It was both an expected and yet shocking occurrence.  And that brings me to the point of this post – my first feature blog entry for the entire year. (It has been an unusual year for me, too.)  So far this may sound like a New Year’s reminiscence, but I actually have a different retrospective in mind – one that I have tried to express each of the past several years at this time but which seems more necessary this year.

This is Christmas, the day that Christians mark an event that was also both expected and yet shocking.  The Nation of Israel had long-awaited the appearance of her prophesied king – one with the stature of Moses.  Moses as both the deliverer from Egypt and the giver of the Law was viewed as the archetype for the one to come, even more than Father Abraham or King David.   Indeed, Moses kept himself in their minds by having prophesied that the leader to come would be like him:  “The LORD your God will raise up for you a prophet like me from among you, from your fellow Israelites. You must listen to him.”  Deut. 18:15.

Most likely the observant Jews looking for this event were thinking of an appearance like Moses made before Pharaoh, a grown man with miraculous powers.  An impressive personal appearance and a voice made for the movies would, of course, help set the stage. (  Instead, they got a refugee baby of questionable parentage born in a stranger’s barn.  But was the story that began in the manger in Bethlehem nearly two thousand years ago really so different from Moses’ story?

Moses was born to Jewish parents under oppression by a world power (Egypt).  He was hidden from the authorities to avoid being killed by Pharaoh and ultimately raised by an adoptive family.  Jesus was born to Mary, a Jewish mother, who lived under the occupation of the Roman Empire.  He was hidden from the local government to avoid being killed by Herod and was ultimately raised by his adoptive father Joseph.

Moses was called out of exile in Midian to lead the Israelites out of Egypt.  He “proclaimed Liberty throughout the land and to all the inhabitants thereof,” words so powerful that they were inscribed on the Liberty Bell in Philadelphia almost three thousand years later!  (Lev. 25:10 –

Jesus came from Nazareth in the Galilee (the same as exile to the Jewish leaders of the day – “can anything good come out of Nazareth?” John 1:46) to proclaim the year of the Lord’s favor (Luke 4:19-20; quoting Isaiah 61:2).  Indeed the Lord’s favor ushered in by Jesus’ birth was actually liberty from bondage of a different sort.  As the angel foretold to Mary: “You will give birth to a son and you shall give Him the name Jesus, because He will save His people from their sins.” (Mt. 1:21).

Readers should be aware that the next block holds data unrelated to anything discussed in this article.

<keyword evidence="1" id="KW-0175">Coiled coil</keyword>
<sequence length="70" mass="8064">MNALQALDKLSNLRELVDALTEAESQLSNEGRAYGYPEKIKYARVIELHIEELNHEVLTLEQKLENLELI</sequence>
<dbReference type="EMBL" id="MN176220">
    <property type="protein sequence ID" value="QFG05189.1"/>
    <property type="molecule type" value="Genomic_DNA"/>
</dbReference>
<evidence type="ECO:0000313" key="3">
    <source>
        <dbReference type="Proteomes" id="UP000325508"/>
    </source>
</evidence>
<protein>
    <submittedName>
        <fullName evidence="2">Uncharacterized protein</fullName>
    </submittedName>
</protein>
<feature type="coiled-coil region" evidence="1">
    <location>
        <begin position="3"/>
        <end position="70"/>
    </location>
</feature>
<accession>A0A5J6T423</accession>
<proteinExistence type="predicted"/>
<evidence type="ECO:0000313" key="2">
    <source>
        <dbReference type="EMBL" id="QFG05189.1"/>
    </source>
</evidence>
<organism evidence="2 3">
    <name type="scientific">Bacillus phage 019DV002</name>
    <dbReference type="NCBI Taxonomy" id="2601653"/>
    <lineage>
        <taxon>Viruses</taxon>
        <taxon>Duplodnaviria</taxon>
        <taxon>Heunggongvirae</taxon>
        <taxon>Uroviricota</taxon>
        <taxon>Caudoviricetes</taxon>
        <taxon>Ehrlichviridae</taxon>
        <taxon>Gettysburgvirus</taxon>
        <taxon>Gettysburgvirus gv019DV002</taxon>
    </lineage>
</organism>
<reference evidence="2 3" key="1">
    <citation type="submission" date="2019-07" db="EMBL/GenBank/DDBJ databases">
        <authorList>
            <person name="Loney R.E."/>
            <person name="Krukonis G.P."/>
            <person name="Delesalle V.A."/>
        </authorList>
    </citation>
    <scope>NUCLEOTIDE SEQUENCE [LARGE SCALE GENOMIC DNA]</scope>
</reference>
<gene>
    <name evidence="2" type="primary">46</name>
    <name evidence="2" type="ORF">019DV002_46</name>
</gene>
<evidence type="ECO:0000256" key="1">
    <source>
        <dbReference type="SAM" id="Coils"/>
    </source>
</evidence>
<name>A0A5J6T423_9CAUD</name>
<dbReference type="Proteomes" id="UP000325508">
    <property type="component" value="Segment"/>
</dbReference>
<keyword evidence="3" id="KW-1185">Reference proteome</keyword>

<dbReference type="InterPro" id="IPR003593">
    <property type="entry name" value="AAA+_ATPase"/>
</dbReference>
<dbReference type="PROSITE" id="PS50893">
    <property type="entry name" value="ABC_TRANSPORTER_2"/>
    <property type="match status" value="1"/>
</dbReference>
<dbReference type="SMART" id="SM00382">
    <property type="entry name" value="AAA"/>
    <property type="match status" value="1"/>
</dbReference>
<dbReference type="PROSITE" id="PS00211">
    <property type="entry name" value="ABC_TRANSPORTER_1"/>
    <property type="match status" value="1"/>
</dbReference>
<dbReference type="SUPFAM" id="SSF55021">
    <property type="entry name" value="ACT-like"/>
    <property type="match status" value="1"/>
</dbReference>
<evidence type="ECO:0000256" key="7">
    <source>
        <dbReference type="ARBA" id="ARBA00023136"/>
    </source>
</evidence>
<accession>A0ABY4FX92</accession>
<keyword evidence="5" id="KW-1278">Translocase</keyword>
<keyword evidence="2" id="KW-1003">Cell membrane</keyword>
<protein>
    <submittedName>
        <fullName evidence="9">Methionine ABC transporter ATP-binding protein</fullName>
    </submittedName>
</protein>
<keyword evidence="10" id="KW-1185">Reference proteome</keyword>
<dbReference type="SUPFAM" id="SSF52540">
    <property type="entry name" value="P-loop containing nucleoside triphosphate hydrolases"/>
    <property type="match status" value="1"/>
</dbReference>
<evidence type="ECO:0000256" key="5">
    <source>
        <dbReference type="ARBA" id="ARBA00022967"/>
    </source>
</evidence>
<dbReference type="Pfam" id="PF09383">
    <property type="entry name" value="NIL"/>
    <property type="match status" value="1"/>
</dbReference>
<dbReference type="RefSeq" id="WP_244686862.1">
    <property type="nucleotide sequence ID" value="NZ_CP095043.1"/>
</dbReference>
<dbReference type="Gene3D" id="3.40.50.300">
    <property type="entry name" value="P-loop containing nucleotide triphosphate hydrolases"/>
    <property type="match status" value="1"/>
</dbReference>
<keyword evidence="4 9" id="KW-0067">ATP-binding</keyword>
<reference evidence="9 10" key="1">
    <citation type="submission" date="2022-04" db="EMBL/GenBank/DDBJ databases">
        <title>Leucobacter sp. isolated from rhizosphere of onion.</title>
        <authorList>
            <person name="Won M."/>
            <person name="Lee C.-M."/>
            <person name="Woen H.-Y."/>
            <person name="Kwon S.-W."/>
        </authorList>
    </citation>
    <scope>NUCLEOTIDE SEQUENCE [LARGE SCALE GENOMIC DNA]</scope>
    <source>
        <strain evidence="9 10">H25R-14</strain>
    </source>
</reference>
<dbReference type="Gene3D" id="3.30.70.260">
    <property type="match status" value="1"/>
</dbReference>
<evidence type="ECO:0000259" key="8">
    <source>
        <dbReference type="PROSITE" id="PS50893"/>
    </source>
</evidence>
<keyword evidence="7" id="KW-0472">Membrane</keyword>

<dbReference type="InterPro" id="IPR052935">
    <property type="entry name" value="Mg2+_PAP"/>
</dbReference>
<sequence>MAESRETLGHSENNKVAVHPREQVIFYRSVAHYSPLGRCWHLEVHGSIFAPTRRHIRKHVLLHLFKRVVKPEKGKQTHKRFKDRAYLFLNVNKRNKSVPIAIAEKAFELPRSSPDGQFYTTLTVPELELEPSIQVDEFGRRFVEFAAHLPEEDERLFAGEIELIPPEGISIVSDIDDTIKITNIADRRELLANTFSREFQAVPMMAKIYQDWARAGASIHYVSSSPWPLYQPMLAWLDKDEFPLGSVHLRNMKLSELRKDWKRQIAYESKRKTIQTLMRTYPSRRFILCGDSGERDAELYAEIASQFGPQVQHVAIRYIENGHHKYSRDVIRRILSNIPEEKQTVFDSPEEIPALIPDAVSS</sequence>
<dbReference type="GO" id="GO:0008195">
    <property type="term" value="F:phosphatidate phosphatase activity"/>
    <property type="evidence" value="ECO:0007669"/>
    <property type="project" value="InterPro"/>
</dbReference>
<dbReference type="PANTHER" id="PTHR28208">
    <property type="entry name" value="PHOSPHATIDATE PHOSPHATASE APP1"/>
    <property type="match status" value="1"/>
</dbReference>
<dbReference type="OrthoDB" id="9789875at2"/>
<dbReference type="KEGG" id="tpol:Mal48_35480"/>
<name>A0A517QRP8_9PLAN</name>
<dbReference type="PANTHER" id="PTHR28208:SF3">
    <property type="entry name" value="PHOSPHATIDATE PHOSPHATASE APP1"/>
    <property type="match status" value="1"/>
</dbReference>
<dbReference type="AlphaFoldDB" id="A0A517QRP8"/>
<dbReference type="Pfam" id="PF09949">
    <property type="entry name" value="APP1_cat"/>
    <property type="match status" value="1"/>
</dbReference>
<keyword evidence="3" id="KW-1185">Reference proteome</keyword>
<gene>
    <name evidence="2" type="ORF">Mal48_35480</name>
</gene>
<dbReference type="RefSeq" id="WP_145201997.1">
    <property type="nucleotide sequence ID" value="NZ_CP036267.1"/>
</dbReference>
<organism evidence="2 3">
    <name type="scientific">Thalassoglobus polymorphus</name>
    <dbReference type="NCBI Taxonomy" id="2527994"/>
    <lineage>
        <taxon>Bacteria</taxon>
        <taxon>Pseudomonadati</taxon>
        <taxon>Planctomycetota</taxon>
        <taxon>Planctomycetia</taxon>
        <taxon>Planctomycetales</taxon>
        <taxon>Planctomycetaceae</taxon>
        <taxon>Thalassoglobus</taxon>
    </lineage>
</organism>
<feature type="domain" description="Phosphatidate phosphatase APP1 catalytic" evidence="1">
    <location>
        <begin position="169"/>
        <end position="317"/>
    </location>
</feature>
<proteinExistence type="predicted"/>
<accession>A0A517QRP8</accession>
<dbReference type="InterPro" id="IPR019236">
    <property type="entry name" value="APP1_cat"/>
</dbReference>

That concept was both expected and yet shocking. The Nation of Israel expected Divine deliverance from the Romans, but they did not expect the deliverance to come through a carpenter and be in the form of spiritual acquittal rather than a physical release. Even today, two millennia later, we are still trying to understand it.  Perhaps we focus too intently on the process and lose sight of the favorable outcome.

I’m sure Joe Maddon would agree with this principle, at least when applied to baseball. Since the Cubs’ Game 7 victory Maddon has spent more time defending himself from critics of the way he managed than he has accepting the praise of fans for his leadership in their deliverance.  Even his players piled on – well, at least one player.  Aroldis Chapman – who along with Maddon might have replaced Steve Bartman in Cubs’ infamy had it not been for the tenth inning victory – said this week that his failure was Maddon’s fault.   (I am not much of a Chapman fan, but in this instance I agree with him and I said so in my comments on November 3.

Maddon defended his actions by stating that he did what he thought needed to be done in order to win and that he felt he had Chapman’s agreement with how he was used.  At least he had not received any complaint.  But isn’t that our nature, to second guess and criticize in hindsight even when we succeeded in the first place?